Iain Martin

Free markets need defending. Meet CapX

Free markets need defending. Meet CapX
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With The Spectator and Coffee House you are already used to getting the very best gossip and news. Can I interest you in the perfect accompaniment?It is a new service called CapX. I'm its editor and we have been trialling the site since last summer. The new version, looking rather nice we hope, launched today. Fraser Nelson, the editor of The Spectator, kindly thought that readers of Coffee House might like to be introduced to what we're doing.

Our editors based in London scour tens of thousands of sources such as blogs, academic research and newspapers around the world to locate smart stories on markets, politics, economics and ideas. We also commission our own exclusive pieces from writers in many countries. I'm delighted that Dan Hannan is a columnist for us and Tim Montgomerie has written for CapX along with many other great writers. There will be more to come.

The service is free and owned by the Centre for Policy Studies. You can view the website at www.capx.co and every weekday we send out a short email containing our five best stories of the day. You can sign up for it here. The focus is international.

So what are we trying to achieve with CapX? As well as saving you time, by locating great writing from around the world, we have been established to defend free markets and competition. It is not just that there is a threat from the resurgent Left and understandable voter discontent after the financial crisis. Crony capitalism (excessive closeness between government and monopolistic business interests) is also a serious problem.

Adam Smith was famously on the money about such cartels, and much else besides. The father of economics wrote that:

'People of the same trade seldom meet together, even for merriment and diversion, but the conversation ends in a conspiracy against the public, or in some contrivance to raise prices. It is impossible indeed to prevent such meetings, by any law which either could be executed, or would be consistent with liberty and justice.'

But if such gatherings are impossible to prevent, how is a conspiracy against the public to be avoided? The answer - as Smith understood - was the power of competition in open markets.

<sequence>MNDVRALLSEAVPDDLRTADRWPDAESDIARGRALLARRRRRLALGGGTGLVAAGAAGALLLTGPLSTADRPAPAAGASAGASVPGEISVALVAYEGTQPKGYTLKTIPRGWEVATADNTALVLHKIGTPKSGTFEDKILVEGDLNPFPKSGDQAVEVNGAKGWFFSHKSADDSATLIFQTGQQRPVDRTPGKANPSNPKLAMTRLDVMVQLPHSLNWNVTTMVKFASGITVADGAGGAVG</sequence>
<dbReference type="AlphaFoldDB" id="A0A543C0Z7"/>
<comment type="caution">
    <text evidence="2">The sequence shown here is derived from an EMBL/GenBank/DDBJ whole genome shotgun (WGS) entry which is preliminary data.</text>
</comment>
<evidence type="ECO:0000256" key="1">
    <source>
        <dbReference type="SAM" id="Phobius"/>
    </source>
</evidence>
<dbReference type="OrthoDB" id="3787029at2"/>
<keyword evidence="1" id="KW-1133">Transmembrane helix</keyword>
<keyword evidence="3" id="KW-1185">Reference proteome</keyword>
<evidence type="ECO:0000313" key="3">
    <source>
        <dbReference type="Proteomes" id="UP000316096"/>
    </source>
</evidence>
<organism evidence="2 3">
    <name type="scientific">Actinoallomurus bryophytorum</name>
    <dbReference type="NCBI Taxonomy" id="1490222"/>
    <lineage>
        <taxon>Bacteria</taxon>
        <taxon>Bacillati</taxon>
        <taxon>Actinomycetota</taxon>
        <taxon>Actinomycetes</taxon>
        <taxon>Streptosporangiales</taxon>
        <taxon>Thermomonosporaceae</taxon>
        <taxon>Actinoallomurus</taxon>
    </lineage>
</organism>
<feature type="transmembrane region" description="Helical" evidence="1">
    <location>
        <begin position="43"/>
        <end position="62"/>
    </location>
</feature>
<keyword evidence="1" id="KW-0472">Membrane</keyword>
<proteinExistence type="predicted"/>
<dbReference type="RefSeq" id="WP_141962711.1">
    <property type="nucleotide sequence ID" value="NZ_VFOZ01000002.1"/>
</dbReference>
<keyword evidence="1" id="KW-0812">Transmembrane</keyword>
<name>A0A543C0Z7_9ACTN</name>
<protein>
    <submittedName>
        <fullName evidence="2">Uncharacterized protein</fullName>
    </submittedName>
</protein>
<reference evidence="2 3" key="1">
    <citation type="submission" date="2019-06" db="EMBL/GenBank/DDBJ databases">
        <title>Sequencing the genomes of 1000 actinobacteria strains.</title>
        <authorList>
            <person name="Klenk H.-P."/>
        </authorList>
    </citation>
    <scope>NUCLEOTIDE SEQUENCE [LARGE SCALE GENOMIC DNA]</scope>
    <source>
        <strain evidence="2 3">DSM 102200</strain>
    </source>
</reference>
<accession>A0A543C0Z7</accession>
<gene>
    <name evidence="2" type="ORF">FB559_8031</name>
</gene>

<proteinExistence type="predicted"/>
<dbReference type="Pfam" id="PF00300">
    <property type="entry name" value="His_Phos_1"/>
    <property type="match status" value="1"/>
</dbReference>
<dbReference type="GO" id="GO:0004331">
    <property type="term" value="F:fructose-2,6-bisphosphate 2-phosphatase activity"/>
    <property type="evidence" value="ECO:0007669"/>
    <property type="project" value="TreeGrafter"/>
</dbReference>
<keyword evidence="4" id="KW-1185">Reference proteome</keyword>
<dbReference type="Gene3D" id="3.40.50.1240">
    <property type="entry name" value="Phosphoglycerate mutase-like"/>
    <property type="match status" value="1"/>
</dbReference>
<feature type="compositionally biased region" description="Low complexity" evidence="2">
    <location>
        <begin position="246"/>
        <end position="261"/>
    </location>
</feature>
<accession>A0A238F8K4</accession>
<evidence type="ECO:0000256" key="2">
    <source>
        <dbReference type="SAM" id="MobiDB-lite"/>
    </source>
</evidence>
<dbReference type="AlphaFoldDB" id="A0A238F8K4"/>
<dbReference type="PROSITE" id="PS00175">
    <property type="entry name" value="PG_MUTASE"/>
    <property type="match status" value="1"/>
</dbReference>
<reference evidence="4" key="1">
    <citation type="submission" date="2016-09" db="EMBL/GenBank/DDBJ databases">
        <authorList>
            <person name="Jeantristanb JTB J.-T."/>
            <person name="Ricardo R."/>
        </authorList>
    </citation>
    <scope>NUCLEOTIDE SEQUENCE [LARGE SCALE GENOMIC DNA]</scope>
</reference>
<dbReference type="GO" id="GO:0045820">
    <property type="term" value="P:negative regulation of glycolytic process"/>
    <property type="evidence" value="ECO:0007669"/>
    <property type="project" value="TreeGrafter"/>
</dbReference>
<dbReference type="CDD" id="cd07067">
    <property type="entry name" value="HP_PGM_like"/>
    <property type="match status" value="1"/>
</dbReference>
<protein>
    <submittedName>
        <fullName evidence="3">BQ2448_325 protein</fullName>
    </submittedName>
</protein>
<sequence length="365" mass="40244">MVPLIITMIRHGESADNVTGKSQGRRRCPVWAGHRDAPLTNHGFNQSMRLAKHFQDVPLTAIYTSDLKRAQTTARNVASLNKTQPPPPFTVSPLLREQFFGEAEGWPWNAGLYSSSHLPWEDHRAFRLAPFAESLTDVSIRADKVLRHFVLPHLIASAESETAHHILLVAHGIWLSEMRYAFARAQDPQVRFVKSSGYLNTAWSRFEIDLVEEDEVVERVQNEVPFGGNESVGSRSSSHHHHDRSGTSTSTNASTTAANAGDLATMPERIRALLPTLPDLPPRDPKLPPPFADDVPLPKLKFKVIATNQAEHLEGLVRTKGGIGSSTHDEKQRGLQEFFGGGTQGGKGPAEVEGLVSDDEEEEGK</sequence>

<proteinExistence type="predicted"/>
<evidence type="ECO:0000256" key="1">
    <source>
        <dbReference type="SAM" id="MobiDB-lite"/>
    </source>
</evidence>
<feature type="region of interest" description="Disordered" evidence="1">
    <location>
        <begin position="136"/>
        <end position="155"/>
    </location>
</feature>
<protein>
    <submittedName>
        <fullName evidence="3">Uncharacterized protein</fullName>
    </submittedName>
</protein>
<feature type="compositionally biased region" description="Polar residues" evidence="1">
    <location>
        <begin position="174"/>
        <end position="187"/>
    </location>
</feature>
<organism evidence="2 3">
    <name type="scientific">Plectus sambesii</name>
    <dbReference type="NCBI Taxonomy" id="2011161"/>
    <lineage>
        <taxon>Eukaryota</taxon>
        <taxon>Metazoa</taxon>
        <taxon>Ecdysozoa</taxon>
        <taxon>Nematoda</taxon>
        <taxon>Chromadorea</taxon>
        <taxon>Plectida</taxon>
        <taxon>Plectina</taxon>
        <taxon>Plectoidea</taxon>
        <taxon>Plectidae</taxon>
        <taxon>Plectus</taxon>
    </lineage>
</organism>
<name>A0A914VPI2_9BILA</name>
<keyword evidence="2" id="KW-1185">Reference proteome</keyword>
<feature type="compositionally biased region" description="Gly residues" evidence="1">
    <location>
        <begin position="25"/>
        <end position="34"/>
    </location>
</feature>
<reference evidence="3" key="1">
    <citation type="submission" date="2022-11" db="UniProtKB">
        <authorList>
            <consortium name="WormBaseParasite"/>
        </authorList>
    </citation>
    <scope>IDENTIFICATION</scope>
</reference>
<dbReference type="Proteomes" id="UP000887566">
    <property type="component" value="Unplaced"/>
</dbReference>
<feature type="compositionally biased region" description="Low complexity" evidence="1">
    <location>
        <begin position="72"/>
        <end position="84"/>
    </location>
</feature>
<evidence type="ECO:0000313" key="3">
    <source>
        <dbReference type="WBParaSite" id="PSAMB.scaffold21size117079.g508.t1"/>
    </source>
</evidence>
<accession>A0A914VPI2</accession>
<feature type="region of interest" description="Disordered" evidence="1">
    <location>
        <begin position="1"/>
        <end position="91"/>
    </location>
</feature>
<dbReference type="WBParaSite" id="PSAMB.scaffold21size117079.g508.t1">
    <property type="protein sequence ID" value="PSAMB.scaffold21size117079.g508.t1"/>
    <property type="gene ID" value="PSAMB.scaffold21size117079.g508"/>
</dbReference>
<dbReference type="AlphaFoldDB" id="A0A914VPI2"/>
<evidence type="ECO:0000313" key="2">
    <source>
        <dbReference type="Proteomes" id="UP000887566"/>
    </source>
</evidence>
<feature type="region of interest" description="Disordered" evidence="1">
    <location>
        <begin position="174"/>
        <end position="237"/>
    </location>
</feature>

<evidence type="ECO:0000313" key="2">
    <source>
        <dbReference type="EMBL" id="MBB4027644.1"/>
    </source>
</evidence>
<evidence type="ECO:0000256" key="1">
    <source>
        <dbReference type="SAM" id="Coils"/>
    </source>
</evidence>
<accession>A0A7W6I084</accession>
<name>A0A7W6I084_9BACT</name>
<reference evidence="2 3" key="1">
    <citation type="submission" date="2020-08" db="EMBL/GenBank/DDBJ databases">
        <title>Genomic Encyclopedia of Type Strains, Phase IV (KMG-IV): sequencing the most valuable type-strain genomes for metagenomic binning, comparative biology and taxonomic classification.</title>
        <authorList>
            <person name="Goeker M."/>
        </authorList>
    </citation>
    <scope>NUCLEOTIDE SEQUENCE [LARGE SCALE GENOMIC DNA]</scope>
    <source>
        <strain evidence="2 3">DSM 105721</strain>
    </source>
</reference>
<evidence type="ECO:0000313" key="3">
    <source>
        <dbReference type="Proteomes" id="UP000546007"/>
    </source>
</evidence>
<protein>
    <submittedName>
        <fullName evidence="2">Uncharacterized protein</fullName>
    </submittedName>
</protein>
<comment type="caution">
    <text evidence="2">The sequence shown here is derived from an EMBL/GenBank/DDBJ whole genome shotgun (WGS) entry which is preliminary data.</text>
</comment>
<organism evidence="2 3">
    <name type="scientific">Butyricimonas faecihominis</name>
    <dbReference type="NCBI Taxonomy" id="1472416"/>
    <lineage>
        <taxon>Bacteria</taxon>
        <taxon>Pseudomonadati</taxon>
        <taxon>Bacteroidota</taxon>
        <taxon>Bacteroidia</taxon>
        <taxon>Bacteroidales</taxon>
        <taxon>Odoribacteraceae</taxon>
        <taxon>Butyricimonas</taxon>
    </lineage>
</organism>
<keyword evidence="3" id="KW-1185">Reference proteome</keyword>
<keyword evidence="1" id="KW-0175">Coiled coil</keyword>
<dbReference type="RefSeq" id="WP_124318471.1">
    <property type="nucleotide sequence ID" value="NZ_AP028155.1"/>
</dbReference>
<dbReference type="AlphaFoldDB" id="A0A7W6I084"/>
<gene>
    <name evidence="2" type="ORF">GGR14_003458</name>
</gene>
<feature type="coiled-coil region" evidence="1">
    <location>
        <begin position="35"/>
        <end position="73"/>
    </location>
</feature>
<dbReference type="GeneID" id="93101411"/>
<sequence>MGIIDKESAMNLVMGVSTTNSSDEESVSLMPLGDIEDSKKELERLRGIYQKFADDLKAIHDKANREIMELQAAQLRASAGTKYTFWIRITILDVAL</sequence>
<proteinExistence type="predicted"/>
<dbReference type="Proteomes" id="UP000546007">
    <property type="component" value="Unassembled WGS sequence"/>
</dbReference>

Indeed, when competition is combined with the rule of law, robust institutions and free trade, it is remarkable what humans can achieve in terms of economic progress and increased prosperity. It was what put the fuel in the tank of western civilisation; what industrialised the economy raising many millions out of poverty; what created the wealth that funded the expansion of education, health care and scientific research; and what is now extending opportunity in the developing world.

The process was not, is not and can never be perfect, because nothing involving human beings is perfectible. What is clear is that the alternatives which have been tried involve tyranny at worst and inefficient big government micromanagement at best.

This is not, it has to be said, a fashionable view right now. Since the financial crisis, and assorted other setbacks which amount to a crisis of the elites in Western Europe, the view that markets and competition serve only a small number at the top has become widespread. The far Left is resurgent in parts of Europe and in power in Greece. France and Italy are in the mire and in desperate need of free market reform. And even in the US, no sooner has the economy started to grow strongly than President Obama wants to increase taxes and expand the role of government further. I haven't even mentioned Thomas Piketty. Plainly, free markets are under attack and need defending.

Which brings me back to CapX. I doubt you'll agree with everything on the site. And that's the point. Not just because we hope that those who are unconvinced by the benefits of competition will read the site and have their view challenged or changed. Indeed, we hope readers will enjoy the writing and find the research useful no matter what their position.

But those with capitalist and pro-market views don't agree on everything either. Often, we have trouble deciding on the best word to describe what it is we think. Some find the word capitalism off-putting, while others think the term free market has laissez faire connotations implying the ethics of the wild west. Some are concerned about crony capitalism (I certainly am) while others think such worries overdone. Incidentally, at CapX we've opted not to run away from the capitalism word. The enemies of markets will use it anyway and there is no point cowering. So we are for Popular Capitalism and for what the academic Luigi Zingales terms 'Capitalism for the People'.

It means that we are broad-based. We're publishing pieces from the libertarian end of the spectrum and articles from conservatives who are most certainly not libertarians. There are pro-market people who want the banks broken up and others who think the bashing of banks has gone way too far. There are those who think ethical concerns are over-rated, and impossible to resolve other than by the application of the law. Critics of that approach regard reliance on the law as insufficient. They see an ethical overhaul of capitalism as overdue and essential if voters are to be persuaded of the merits of markets.

Such tensions in the pro-market camp are not going to be resolved any time soon. Ultimately, what matters is that those who believe in defending and promoting genuine competition, the rule of law and free trade, as the route to prosperity for the many, can discuss these themes in a civilised, informative and entertaining way that helps make the case for markets as the engine of innovation and widening prosperity. CapX is our contribution to the debate.